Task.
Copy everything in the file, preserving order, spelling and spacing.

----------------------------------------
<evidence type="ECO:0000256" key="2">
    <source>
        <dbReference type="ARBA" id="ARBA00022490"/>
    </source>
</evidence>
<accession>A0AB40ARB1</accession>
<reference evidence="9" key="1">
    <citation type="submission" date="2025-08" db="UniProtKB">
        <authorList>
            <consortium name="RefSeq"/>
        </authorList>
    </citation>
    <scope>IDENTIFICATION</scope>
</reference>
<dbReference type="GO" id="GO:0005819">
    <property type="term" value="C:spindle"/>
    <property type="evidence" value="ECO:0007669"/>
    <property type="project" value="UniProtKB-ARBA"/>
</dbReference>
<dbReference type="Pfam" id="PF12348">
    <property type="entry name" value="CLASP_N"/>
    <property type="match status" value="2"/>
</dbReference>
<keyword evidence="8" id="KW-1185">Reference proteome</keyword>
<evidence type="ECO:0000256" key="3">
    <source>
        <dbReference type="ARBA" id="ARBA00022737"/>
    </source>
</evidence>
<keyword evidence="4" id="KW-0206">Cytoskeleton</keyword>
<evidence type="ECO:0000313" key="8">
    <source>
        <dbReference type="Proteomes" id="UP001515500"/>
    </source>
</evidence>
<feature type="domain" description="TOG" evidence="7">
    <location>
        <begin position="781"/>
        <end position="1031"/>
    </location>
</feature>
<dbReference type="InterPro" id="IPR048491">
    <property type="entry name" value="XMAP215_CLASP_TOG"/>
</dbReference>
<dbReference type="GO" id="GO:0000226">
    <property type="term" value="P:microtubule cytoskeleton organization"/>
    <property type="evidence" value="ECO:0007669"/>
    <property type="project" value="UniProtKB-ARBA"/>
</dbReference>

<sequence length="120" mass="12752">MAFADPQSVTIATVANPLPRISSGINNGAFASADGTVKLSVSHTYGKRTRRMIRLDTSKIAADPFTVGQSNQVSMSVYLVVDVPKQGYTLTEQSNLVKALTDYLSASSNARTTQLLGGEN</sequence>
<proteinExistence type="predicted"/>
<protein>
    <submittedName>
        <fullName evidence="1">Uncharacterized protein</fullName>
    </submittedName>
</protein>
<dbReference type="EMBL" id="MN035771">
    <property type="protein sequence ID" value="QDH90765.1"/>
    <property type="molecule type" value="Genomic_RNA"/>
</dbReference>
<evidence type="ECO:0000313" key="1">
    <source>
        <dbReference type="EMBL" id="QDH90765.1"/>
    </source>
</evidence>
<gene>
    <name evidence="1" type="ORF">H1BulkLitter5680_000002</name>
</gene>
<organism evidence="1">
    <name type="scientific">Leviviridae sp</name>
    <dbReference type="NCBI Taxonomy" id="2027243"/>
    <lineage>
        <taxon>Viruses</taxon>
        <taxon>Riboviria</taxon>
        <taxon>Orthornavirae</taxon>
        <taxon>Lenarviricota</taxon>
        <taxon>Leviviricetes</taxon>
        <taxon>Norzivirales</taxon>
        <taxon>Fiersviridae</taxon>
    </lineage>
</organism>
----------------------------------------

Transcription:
<evidence type="ECO:0000256" key="2">
    <source>
        <dbReference type="ARBA" id="ARBA00022490"/>
    </source>
</evidence>
<accession>A0AB40ARB1</accession>
<reference evidence="9" key="1">
    <citation type="submission" date="2025-08" db="UniProtKB">
        <authorList>
            <consortium name="RefSeq"/>
        </authorList>
    </citation>
    <scope>IDENTIFICATION</scope>
</reference>
<dbReference type="GO" id="GO:0005819">
    <property type="term" value="C:spindle"/>
    <property type="evidence" value="ECO:0007669"/>
    <property type="project" value="UniProtKB-ARBA"/>
</dbReference>
<dbReference type="Pfam" id="PF12348">
    <property type="entry name" value="CLASP_N"/>
    <property type="match status" value="2"/>
</dbReference>
<keyword evidence="8" id="KW-1185">Reference proteome</keyword>
<evidence type="ECO:0000256" key="3">
    <source>
        <dbReference type="ARBA" id="ARBA00022737"/>
    </source>
</evidence>
<keyword evidence="4" id="KW-0206">Cytoskeleton</keyword>
<evidence type="ECO:0000313" key="8">
    <source>
        <dbReference type="Proteomes" id="UP001515500"/>
    </source>
</evidence>
<feature type="domain" description="TOG" evidence="7">
    <location>
        <begin position="781"/>
        <end position="1031"/>
    </location>
</feature>
<dbReference type="InterPro" id="IPR048491">
    <property type="entry name" value="XMAP215_CLASP_TOG"/>
</dbReference>
<dbReference type="GO" id="GO:0000226">
    <property type="term" value="P:microtubule cytoskeleton organization"/>
    <property type="evidence" value="ECO:0007669"/>
    <property type="project" value="UniProtKB-ARBA"/>
</dbReference>

<sequence length="120" mass="12752">MAFADPQSVTIATVANPLPRISSGINNGAFASADGTVKLSVSHTYGKRTRRMIRLDTSKIAADPFTVGQSNQVSMSVYLVVDVPKQGYTLTEQSNLVKALTDYLSASSNARTTQLLGGEN</sequence>
<proteinExistence type="predicted"/>
<protein>
    <submittedName>
        <fullName evidence="1">Uncharacterized protein</fullName>
    </submittedName>
</protein>
<dbReference type="EMBL" id="MN035771">
    <property type="protein sequence ID" value="QDH90765.1"/>
    <property type="molecule type" value="Genomic_RNA"/>
</dbReference>
<evidence type="ECO:0000313" key="1">
    <source>
        <dbReference type="EMBL" id="QDH90765.1"/>
    </source>
</evidence>
<gene>
    <name evidence="1" type="ORF">H1BulkLitter5680_000002</name>
</gene>
<organism evidence="1">
    <name type="scientific">Leviviridae sp</name>
    <dbReference type="NCBI Taxonomy" id="2027243"/>
    <lineage>
        <taxon>Viruses</taxon>
        <taxon>Riboviria</taxon>
        <taxon>Orthornavirae</taxon>
        <taxon>Lenarviricota</taxon>
        <taxon>Leviviricetes</taxon>
        <taxon>Norzivirales</taxon>
        <taxon>Fiersviridae</taxon>
    </lineage>
</organism>